Laurel and Associates, Ltd. – Madison, WI

Tip #392: Save Valuable Training Time With Informal Pre-Class Needs Assessments

Tip #392: Save Valuable Training Time With Informal Pre-Class Needs Assessments

On September 19, 2011, Posted by , In curriculum design, By ,,,,, , With Comments Off on Tip #392: Save Valuable Training Time With Informal Pre-Class Needs Assessments

“I could undertake to be an efficient pupil if it were possible to find an efficient teacher.” Gertrude Stein

The last thing a trainer should want to do is to waste time by teaching something that the trainees already know. A formal needs assessment is always desirable, but not always possible. Yet there are a number of things a trainer can do directly with the trainees immediately before a program to determine the trainees’ knowledge of a subject.

The caveat is that some of these informal pre-class needs assessments require the trainees to self-assess, which may result in less than accurate information. In those instances, it is best for the trainer to conduct a more objective informal needs assessment at the beginning of the class.

Here are five possibilities for a trainer to consider.

Before the program, the trainer can have the trainees:

1.  Submit samples of work. If the training program is intended to improve specific skills, then it is likely that the trainees have documented evidence of their capability in that area. For example, prior to a memo-writing workshop, the trainer can request that the trainees submit one or two copies of memos they have written. Based on the review of these memos, the trainer can determine what needs to be covered and what needs to be emphasized in the training program. This approach generates very objective and reliable information.

2.  Have their work performance observed on site. For example, prior to an asbestos abatement class, the trainer can go onsite to observe if safety procedures are followed. This approach can generate objective and reliable information. The trainer just has to take care that this observation is conducted unobtrusively. Otherwise, if the trainees are aware that they are being observed, they may alter their usual practice.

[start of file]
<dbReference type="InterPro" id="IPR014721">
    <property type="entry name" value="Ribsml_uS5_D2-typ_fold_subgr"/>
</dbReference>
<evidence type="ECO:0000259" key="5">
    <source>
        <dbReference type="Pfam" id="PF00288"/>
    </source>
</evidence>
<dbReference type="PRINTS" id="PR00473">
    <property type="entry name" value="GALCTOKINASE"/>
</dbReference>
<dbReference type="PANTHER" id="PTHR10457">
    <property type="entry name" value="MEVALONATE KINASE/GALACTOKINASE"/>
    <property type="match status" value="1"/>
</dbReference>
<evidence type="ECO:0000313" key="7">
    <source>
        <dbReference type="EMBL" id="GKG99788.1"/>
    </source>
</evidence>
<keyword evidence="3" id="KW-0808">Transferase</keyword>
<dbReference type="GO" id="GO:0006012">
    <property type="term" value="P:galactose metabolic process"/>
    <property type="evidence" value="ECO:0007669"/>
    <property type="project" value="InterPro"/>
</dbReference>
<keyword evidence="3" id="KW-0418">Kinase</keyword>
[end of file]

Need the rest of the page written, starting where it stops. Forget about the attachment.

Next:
3.  Complete and submit a pre-class assignment. The trainer can ask the participants to complete and return a pre-class assignment. For example, prior to a curriculum development class, the trainer can send out a simulated training needs assessment and request the participants to develop and return a proposed lesson plan. This approach can generate objective and reliable information assuming the trainees, and not someone else, completed the pre-work). To protect against this possibility, it is wise for a trainer to conduct another informal needs assessment at the beginning of the class.

4.  Complete and submit a skills inventory. This inventory asks the trainees to self-identify their level of knowledge, skill or experience in the content area. For example, prior to a computer skills class, the trainer can send out an inventory that lists software and computer functions. The trainees then rate their knowledge (none, little, medium or high) or experience (never, a few times, often, always). The inventory might simply be a check off list, either yes or no. This approach obviously generates highly subjective information. The trainer will need to conduct another more objective assessment at the beginning of the class.

5.  Complete and submit a pre-test. This pre-test should cover key content areas. It can take the form of a simple checklist, a true/false questionnaire, a multiple- choice questionnaire, or even short essay questions. For example, prior to a supervisory skills class, the trainer can send out a pre-test that includes four essay questions that outline different supervisory situations and ask the trainees to indicate how they would handle those situations. This approach generates generally objective and reliable information (assuming the trainees, and not someone else, completed the pre-test). To protect against this possibility, it is wise for a trainer to conduct another informal needs assessment at the beginning of the class.

It is always helpful for a trainer to have a sense of the knowledge and experience of the trainees in an upcoming class. The information obtained from any of these five informal pre-class needs assessments can enable the trainer to tailor the program content to better fill apparent knowledge gaps and meet the needs of the trainees. This increases the probability that the training program will be effective.

May your learning be sweet.

Deborah

 


 

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